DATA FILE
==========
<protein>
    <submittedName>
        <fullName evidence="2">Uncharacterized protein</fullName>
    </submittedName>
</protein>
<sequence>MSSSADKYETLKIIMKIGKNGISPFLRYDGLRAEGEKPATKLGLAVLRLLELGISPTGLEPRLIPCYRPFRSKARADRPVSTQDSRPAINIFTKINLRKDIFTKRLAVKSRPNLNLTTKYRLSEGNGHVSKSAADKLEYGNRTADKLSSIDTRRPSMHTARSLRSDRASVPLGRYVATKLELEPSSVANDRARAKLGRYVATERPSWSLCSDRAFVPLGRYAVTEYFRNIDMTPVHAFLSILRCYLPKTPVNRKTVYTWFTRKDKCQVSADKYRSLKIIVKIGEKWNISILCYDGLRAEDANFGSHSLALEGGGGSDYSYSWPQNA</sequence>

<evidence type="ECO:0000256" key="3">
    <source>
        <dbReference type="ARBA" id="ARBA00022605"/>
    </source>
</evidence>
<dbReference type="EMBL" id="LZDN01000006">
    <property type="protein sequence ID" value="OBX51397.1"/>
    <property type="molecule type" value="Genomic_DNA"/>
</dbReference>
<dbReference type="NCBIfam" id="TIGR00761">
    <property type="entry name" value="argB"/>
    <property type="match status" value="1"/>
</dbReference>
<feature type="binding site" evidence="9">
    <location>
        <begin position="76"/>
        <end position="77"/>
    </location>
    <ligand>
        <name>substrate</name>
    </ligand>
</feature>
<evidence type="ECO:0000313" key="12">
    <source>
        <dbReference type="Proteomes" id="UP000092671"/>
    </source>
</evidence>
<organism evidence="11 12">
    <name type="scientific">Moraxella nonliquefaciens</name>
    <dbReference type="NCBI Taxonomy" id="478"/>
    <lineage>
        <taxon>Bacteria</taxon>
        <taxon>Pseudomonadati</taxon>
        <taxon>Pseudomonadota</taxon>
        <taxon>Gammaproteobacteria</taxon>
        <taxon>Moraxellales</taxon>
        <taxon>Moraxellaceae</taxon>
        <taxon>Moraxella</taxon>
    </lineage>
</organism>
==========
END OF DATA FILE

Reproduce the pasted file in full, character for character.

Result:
<protein>
    <submittedName>
        <fullName evidence="2">Uncharacterized protein</fullName>
    </submittedName>
</protein>
<sequence>MSSSADKYETLKIIMKIGKNGISPFLRYDGLRAEGEKPATKLGLAVLRLLELGISPTGLEPRLIPCYRPFRSKARADRPVSTQDSRPAINIFTKINLRKDIFTKRLAVKSRPNLNLTTKYRLSEGNGHVSKSAADKLEYGNRTADKLSSIDTRRPSMHTARSLRSDRASVPLGRYVATKLELEPSSVANDRARAKLGRYVATERPSWSLCSDRAFVPLGRYAVTEYFRNIDMTPVHAFLSILRCYLPKTPVNRKTVYTWFTRKDKCQVSADKYRSLKIIVKIGEKWNISILCYDGLRAEDANFGSHSLALEGGGGSDYSYSWPQNA</sequence>

<evidence type="ECO:0000256" key="3">
    <source>
        <dbReference type="ARBA" id="ARBA00022605"/>
    </source>
</evidence>
<dbReference type="EMBL" id="LZDN01000006">
    <property type="protein sequence ID" value="OBX51397.1"/>
    <property type="molecule type" value="Genomic_DNA"/>
</dbReference>
<dbReference type="NCBIfam" id="TIGR00761">
    <property type="entry name" value="argB"/>
    <property type="match status" value="1"/>
</dbReference>
<feature type="binding site" evidence="9">
    <location>
        <begin position="76"/>
        <end position="77"/>
    </location>
    <ligand>
        <name>substrate</name>
    </ligand>
</feature>
<evidence type="ECO:0000313" key="12">
    <source>
        <dbReference type="Proteomes" id="UP000092671"/>
    </source>
</evidence>
<organism evidence="11 12">
    <name type="scientific">Moraxella nonliquefaciens</name>
    <dbReference type="NCBI Taxonomy" id="478"/>
    <lineage>
        <taxon>Bacteria</taxon>
        <taxon>Pseudomonadati</taxon>
        <taxon>Pseudomonadota</taxon>
        <taxon>Gammaproteobacteria</taxon>
        <taxon>Moraxellales</taxon>
        <taxon>Moraxellaceae</taxon>
        <taxon>Moraxella</taxon>
    </lineage>
</organism>